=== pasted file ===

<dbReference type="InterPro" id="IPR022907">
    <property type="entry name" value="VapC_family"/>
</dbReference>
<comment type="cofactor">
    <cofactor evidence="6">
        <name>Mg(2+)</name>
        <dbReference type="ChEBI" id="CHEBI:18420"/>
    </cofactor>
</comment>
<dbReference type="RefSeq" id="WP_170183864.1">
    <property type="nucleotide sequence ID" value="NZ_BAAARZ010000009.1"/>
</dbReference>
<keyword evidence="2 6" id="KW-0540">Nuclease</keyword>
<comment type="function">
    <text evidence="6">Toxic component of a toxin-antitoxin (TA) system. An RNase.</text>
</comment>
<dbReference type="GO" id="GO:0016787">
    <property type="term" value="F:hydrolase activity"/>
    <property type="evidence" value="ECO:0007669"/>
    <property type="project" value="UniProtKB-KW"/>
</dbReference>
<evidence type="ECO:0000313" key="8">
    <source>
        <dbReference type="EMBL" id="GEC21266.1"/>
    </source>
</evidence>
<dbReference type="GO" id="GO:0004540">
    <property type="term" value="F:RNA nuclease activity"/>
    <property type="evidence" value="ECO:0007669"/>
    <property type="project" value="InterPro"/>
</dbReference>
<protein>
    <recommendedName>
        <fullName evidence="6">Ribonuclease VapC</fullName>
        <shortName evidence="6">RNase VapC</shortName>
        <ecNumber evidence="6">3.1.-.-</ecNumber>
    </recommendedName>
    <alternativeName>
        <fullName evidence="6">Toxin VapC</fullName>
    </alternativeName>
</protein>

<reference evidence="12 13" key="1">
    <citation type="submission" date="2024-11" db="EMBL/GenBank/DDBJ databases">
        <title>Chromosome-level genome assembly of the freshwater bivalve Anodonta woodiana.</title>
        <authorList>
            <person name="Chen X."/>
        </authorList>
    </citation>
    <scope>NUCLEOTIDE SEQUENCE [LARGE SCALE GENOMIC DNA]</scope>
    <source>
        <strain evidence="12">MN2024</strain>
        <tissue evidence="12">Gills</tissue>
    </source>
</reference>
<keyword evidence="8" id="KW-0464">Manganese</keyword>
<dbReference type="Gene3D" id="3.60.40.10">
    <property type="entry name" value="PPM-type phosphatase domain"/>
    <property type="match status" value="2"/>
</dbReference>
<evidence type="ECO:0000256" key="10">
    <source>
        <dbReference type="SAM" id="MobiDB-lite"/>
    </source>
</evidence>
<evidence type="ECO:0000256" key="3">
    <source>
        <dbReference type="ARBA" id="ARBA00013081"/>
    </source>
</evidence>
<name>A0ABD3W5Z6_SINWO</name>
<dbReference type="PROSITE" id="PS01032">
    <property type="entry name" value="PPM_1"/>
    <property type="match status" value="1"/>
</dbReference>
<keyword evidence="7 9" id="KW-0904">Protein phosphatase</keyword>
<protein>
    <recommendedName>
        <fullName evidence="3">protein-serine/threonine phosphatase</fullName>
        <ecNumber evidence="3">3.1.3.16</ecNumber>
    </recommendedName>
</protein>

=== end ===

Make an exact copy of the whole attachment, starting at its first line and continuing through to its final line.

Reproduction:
<dbReference type="InterPro" id="IPR022907">
    <property type="entry name" value="VapC_family"/>
</dbReference>
<comment type="cofactor">
    <cofactor evidence="6">
        <name>Mg(2+)</name>
        <dbReference type="ChEBI" id="CHEBI:18420"/>
    </cofactor>
</comment>
<dbReference type="RefSeq" id="WP_170183864.1">
    <property type="nucleotide sequence ID" value="NZ_BAAARZ010000009.1"/>
</dbReference>
<keyword evidence="2 6" id="KW-0540">Nuclease</keyword>
<comment type="function">
    <text evidence="6">Toxic component of a toxin-antitoxin (TA) system. An RNase.</text>
</comment>
<dbReference type="GO" id="GO:0016787">
    <property type="term" value="F:hydrolase activity"/>
    <property type="evidence" value="ECO:0007669"/>
    <property type="project" value="UniProtKB-KW"/>
</dbReference>
<evidence type="ECO:0000313" key="8">
    <source>
        <dbReference type="EMBL" id="GEC21266.1"/>
    </source>
</evidence>
<dbReference type="GO" id="GO:0004540">
    <property type="term" value="F:RNA nuclease activity"/>
    <property type="evidence" value="ECO:0007669"/>
    <property type="project" value="InterPro"/>
</dbReference>
<protein>
    <recommendedName>
        <fullName evidence="6">Ribonuclease VapC</fullName>
        <shortName evidence="6">RNase VapC</shortName>
        <ecNumber evidence="6">3.1.-.-</ecNumber>
    </recommendedName>
    <alternativeName>
        <fullName evidence="6">Toxin VapC</fullName>
    </alternativeName>
</protein>

<reference evidence="12 13" key="1">
    <citation type="submission" date="2024-11" db="EMBL/GenBank/DDBJ databases">
        <title>Chromosome-level genome assembly of the freshwater bivalve Anodonta woodiana.</title>
        <authorList>
            <person name="Chen X."/>
        </authorList>
    </citation>
    <scope>NUCLEOTIDE SEQUENCE [LARGE SCALE GENOMIC DNA]</scope>
    <source>
        <strain evidence="12">MN2024</strain>
        <tissue evidence="12">Gills</tissue>
    </source>
</reference>
<keyword evidence="8" id="KW-0464">Manganese</keyword>
<dbReference type="Gene3D" id="3.60.40.10">
    <property type="entry name" value="PPM-type phosphatase domain"/>
    <property type="match status" value="2"/>
</dbReference>
<evidence type="ECO:0000256" key="10">
    <source>
        <dbReference type="SAM" id="MobiDB-lite"/>
    </source>
</evidence>
<evidence type="ECO:0000256" key="3">
    <source>
        <dbReference type="ARBA" id="ARBA00013081"/>
    </source>
</evidence>
<name>A0ABD3W5Z6_SINWO</name>
<dbReference type="PROSITE" id="PS01032">
    <property type="entry name" value="PPM_1"/>
    <property type="match status" value="1"/>
</dbReference>
<keyword evidence="7 9" id="KW-0904">Protein phosphatase</keyword>
<protein>
    <recommendedName>
        <fullName evidence="3">protein-serine/threonine phosphatase</fullName>
        <ecNumber evidence="3">3.1.3.16</ecNumber>
    </recommendedName>
</protein>